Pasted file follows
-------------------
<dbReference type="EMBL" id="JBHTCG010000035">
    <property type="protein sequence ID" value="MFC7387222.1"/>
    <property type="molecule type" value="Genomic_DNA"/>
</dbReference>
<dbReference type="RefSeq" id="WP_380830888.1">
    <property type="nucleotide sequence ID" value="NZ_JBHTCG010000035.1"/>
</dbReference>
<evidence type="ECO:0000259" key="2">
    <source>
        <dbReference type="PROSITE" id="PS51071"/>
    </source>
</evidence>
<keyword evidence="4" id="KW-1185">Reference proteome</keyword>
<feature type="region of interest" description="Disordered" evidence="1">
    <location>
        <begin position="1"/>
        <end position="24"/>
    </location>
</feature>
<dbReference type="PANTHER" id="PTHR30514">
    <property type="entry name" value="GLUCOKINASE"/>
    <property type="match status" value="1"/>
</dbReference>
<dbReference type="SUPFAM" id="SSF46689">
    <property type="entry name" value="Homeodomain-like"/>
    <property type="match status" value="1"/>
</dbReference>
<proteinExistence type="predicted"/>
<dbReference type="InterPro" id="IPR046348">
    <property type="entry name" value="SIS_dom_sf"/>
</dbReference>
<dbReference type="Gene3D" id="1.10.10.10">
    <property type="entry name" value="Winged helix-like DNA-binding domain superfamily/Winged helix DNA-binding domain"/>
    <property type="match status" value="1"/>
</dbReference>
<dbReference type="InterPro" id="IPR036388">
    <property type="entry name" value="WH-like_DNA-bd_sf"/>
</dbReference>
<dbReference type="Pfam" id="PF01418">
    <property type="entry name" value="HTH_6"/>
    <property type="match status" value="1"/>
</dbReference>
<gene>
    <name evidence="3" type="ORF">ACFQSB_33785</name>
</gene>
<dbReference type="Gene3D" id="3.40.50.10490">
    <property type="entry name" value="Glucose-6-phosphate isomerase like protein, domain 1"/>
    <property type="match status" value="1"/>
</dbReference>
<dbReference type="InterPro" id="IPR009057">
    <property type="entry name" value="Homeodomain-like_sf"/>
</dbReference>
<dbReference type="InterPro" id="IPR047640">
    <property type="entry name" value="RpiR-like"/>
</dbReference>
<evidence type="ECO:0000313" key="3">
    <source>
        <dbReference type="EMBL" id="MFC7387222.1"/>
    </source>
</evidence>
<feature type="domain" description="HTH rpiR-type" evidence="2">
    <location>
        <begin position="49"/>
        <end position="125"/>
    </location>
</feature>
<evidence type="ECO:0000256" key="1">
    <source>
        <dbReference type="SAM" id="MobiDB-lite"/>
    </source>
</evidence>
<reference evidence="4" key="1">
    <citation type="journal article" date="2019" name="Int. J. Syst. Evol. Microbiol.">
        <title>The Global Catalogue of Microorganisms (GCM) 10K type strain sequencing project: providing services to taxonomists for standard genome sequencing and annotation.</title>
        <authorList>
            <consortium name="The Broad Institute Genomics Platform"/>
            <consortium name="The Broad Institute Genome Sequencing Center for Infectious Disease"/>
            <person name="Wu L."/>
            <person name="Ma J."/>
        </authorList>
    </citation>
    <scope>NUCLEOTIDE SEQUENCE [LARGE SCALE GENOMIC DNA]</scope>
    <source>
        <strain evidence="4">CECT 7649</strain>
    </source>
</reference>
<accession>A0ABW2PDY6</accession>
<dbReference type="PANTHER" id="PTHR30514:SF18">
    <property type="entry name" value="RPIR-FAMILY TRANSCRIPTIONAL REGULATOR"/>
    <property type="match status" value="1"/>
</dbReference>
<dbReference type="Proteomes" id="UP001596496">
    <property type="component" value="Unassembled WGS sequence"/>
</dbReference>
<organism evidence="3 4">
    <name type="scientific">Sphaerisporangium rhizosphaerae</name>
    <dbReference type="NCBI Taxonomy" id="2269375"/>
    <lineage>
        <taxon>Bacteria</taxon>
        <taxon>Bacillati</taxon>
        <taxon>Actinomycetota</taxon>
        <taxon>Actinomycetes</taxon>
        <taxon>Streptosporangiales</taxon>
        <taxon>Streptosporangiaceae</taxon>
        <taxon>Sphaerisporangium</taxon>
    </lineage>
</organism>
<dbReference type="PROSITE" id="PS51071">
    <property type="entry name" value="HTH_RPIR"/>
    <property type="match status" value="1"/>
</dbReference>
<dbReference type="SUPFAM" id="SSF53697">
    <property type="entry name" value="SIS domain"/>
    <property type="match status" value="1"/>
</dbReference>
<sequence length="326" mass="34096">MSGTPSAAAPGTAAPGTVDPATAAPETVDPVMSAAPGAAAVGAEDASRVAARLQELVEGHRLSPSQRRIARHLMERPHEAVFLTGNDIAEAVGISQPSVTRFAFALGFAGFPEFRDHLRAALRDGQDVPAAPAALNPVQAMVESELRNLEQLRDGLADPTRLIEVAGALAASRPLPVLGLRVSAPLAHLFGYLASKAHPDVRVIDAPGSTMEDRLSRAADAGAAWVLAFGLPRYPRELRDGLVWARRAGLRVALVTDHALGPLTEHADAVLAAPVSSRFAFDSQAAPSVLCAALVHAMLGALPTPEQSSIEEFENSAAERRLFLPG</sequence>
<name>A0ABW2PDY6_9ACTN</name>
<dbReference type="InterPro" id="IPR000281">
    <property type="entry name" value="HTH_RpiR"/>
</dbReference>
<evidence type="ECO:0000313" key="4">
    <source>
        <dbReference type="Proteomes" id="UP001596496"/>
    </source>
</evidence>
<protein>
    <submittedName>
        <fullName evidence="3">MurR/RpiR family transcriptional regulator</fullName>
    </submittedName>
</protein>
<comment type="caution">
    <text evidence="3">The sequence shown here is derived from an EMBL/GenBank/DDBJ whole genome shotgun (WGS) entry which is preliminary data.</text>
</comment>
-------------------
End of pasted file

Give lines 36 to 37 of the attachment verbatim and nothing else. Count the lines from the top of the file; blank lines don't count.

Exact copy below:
<dbReference type="InterPro" id="IPR036388">
    <property type="entry name" value="WH-like_DNA-bd_sf"/>